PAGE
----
Banana bread has become a lockdown cliché for a reason. It’s quick, easy and delicious. It’s an easy introduction to baking, something to pass the time with the kids or a quick way to create a relatively healthy treat using up overripe bananas and soggy courgettes. If you haven’t tried it and can get hold of eggs and flour, now is the time.
At the beginning of lockdown social media was full of posts insisting a failure to learn a new language, start a new business or write a novel by the end of it would be a failure to take advantage of a golden opportunity. Essentially due to laziness or lack of ambition. You’ll still find articles detailing how you should be spending your time constructively but the further we’ve got into lockdown the more we’ve discovered that just surviving it is the real test.
Whether you are a key or essential worker, probably working much harder than you would normally and worrying about putting yourself or others in potential danger every time you go to work; home schooling young children while trying to work from home and provide all the extra cooking, cleaning, shopping and entertainment that accompanies it; furloughed, living on your own and lonely; self-employed, not working and wondering how you are going to the pay the bills; or completely isolated from the outside world because you are shielding, the real challenge is surviving.
There are probably as many combinations as there are people and everyone is trying to deal with the reality that life in lockdown is for them.
If you have the time and ingredients to bake it’s a great way to de-stress. If you didn’t bake before lockdown maybe you do now. Maybe you now have a sourdough starter or want to try creating one. Baking isn’t a new thing for me but I’m enjoying baking for pleasure rather than just for orders. I haven’t written a novel but I have managed to acquire a new skill: I’ve had to start learning how to cut hair. Although I’m ridiculously pleased with the results, I’m pretty sure the hairdresser will take a dim view of my talents. I’ve also conquered my fear of video calls and actually enjoy catching up online with friends in our new socially distant world.
And if you’re just surviving lockdown, that’s a new skill too.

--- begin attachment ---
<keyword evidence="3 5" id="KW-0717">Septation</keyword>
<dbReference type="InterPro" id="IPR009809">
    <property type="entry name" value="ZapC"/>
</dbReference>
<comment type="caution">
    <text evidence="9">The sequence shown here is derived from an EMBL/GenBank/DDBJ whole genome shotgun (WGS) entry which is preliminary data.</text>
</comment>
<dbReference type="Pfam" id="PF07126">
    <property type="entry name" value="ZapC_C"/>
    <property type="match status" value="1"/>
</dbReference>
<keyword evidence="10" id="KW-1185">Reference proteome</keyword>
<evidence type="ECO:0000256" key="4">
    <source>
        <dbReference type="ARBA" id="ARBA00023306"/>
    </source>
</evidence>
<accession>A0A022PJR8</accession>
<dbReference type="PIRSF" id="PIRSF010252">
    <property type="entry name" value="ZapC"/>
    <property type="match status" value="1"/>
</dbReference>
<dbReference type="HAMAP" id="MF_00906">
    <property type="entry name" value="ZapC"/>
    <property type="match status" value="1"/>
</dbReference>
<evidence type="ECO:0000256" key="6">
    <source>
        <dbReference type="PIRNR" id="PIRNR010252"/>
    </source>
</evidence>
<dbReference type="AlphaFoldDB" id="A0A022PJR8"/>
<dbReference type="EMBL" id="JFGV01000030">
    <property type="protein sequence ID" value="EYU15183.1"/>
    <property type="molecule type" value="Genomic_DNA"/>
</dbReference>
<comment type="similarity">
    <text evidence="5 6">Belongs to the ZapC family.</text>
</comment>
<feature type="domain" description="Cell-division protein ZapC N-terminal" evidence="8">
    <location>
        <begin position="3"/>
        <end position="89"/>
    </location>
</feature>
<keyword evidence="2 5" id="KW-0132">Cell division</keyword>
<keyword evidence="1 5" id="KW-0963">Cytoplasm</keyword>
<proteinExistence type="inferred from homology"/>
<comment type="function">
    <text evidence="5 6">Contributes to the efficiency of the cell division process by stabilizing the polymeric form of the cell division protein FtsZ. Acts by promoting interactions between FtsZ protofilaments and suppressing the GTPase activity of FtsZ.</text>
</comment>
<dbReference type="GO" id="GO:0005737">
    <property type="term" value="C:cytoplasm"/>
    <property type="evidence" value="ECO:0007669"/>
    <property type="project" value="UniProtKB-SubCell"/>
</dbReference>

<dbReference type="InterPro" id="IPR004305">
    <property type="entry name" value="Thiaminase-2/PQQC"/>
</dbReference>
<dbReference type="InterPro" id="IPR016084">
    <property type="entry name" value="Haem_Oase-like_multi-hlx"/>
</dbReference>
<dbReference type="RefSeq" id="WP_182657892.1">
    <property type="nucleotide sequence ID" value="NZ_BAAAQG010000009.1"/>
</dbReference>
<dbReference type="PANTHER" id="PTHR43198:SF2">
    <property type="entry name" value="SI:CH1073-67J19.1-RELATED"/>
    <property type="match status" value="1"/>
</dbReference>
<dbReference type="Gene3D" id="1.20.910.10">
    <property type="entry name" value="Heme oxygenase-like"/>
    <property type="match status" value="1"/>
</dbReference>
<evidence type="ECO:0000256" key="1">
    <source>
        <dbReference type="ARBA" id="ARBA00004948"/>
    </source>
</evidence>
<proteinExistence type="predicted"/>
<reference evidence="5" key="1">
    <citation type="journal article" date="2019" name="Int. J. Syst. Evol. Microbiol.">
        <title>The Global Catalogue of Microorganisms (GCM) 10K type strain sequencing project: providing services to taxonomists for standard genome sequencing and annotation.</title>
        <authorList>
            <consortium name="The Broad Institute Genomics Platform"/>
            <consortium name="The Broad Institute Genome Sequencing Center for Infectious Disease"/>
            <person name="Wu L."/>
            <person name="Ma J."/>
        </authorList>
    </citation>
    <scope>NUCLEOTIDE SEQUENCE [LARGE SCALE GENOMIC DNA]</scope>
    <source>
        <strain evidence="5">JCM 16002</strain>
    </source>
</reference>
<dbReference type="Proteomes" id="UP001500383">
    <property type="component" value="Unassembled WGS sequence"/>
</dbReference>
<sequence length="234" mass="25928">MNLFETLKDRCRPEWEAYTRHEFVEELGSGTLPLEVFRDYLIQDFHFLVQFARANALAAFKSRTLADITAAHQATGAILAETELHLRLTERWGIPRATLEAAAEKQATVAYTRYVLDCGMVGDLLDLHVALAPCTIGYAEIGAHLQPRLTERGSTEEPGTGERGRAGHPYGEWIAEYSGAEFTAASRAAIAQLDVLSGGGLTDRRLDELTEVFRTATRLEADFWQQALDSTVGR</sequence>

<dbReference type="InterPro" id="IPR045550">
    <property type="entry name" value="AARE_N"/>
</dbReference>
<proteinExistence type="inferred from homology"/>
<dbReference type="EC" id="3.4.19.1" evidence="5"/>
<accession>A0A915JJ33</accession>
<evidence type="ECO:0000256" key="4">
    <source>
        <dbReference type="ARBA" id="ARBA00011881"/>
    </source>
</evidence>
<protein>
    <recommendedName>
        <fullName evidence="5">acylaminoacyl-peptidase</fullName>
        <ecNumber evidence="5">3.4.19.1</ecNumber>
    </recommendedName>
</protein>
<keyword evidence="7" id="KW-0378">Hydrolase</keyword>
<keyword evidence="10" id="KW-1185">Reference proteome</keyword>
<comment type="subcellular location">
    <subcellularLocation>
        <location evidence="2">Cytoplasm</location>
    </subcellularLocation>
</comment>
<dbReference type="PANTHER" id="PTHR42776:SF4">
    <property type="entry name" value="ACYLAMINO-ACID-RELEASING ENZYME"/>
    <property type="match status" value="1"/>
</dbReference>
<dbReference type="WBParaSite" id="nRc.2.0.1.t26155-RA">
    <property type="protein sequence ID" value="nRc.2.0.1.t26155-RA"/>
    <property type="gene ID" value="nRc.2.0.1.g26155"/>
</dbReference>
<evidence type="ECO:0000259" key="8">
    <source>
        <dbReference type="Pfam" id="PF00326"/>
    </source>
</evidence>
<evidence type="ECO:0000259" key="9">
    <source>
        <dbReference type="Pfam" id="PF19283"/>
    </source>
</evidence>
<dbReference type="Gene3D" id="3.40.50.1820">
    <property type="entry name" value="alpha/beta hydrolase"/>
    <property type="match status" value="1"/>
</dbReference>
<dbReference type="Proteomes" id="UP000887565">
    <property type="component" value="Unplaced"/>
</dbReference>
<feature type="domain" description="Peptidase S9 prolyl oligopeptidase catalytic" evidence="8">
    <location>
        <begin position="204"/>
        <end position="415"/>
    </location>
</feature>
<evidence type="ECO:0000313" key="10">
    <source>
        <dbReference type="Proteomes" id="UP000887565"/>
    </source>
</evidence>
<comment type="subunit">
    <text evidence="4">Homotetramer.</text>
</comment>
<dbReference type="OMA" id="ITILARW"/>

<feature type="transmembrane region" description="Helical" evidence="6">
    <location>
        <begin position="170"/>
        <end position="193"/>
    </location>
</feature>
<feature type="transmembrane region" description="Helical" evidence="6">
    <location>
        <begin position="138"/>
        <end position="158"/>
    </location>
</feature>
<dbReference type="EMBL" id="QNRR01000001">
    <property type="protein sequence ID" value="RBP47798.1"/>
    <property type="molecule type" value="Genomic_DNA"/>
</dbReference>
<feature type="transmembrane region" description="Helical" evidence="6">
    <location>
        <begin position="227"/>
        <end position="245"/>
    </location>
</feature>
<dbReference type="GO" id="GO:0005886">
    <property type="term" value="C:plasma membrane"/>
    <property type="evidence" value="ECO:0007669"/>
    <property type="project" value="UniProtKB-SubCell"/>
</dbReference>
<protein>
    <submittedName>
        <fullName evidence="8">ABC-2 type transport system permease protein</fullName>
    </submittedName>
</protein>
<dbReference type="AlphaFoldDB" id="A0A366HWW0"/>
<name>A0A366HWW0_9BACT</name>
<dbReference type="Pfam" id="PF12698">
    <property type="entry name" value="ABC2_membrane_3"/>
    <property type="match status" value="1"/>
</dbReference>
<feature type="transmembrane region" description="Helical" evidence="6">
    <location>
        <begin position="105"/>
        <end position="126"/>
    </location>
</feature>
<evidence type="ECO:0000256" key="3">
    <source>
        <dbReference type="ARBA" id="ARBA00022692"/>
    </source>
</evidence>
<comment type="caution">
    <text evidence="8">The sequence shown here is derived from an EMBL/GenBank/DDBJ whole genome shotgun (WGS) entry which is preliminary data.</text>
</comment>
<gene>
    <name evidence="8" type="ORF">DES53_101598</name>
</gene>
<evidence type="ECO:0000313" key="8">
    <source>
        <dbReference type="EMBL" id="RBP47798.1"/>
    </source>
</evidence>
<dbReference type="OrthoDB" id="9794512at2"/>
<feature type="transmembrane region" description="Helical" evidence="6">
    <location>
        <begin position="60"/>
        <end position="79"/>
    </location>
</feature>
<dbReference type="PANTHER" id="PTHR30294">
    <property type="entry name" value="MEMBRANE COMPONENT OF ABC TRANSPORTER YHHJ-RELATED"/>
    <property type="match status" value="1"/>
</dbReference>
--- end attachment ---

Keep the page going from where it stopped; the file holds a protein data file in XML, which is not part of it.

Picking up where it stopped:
100g butter or dairy-free margarine
125g soft brown or coconut sugar
125g grated courgette (approx one medium courgette)
200g mashed ripe bananas (approx two bananas)
50g raisins or other dried fruit
250g SR flour
Grease a 2lb loaf tin and set the oven to 175°C.
Put the butter and sugar into the bowl of a stand mixer and beat together until pale and creamy. Alternatively use a handheld mixer or wooden spoon.
Beat the eggs together and then add them, a little at a time, to the butter and sugar mixture, making sure each amount is properly incorporated before adding the next lot.
Mix in the grated courgette, mashed banana and dried fruit.
Sieve the flour and fold in carefully. Make sure it is fully mixed but take care not to overwork.
Spoon or pour the mixture into the prepared loaf tin.
Bake for approximately 50-60 minutes. The top should be well risen and browned and a skewer inserted into the centre of the loaf should come out clean.
Leave to cool for a few minutes in the tin and then remove and leave on a wire rack to cool completely.
Categories: Baking, Cakes, Dairy-Free Baking, Fruit, healthy baking, Lifestyle, Recipes, Uncategorized, Using Alternatives, Vegetables
Great looking cake. Sadly cannot get SR flour at the moment. So wishing I had stock piled from Costco but felt selfish to do that. Will make this delicious cake once I can.
If you have baking powder you could use plain or spelt flour instead? Otherwise I can give you some from a social distance x